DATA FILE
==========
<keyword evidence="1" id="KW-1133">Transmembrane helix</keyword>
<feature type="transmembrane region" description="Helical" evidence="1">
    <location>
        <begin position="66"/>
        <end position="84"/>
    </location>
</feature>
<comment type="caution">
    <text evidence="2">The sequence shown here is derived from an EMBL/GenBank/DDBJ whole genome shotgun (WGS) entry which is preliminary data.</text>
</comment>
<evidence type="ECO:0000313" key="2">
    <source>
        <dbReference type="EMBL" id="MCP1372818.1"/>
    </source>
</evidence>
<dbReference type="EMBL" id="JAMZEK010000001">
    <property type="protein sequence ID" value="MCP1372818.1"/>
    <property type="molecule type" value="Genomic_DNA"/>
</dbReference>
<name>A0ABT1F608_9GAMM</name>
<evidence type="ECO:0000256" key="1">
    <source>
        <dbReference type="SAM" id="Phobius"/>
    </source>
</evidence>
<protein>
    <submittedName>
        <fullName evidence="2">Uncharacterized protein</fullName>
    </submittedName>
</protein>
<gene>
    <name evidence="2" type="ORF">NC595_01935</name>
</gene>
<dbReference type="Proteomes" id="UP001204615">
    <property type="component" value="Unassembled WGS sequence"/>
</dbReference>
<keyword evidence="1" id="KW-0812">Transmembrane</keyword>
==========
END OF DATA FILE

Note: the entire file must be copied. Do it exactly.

<keyword evidence="1" id="KW-1133">Transmembrane helix</keyword>
<feature type="transmembrane region" description="Helical" evidence="1">
    <location>
        <begin position="66"/>
        <end position="84"/>
    </location>
</feature>
<comment type="caution">
    <text evidence="2">The sequence shown here is derived from an EMBL/GenBank/DDBJ whole genome shotgun (WGS) entry which is preliminary data.</text>
</comment>
<evidence type="ECO:0000313" key="2">
    <source>
        <dbReference type="EMBL" id="MCP1372818.1"/>
    </source>
</evidence>
<dbReference type="EMBL" id="JAMZEK010000001">
    <property type="protein sequence ID" value="MCP1372818.1"/>
    <property type="molecule type" value="Genomic_DNA"/>
</dbReference>
<name>A0ABT1F608_9GAMM</name>
<evidence type="ECO:0000256" key="1">
    <source>
        <dbReference type="SAM" id="Phobius"/>
    </source>
</evidence>
<protein>
    <submittedName>
        <fullName evidence="2">Uncharacterized protein</fullName>
    </submittedName>
</protein>
<gene>
    <name evidence="2" type="ORF">NC595_01935</name>
</gene>
<dbReference type="Proteomes" id="UP001204615">
    <property type="component" value="Unassembled WGS sequence"/>
</dbReference>
<keyword evidence="1" id="KW-0812">Transmembrane</keyword>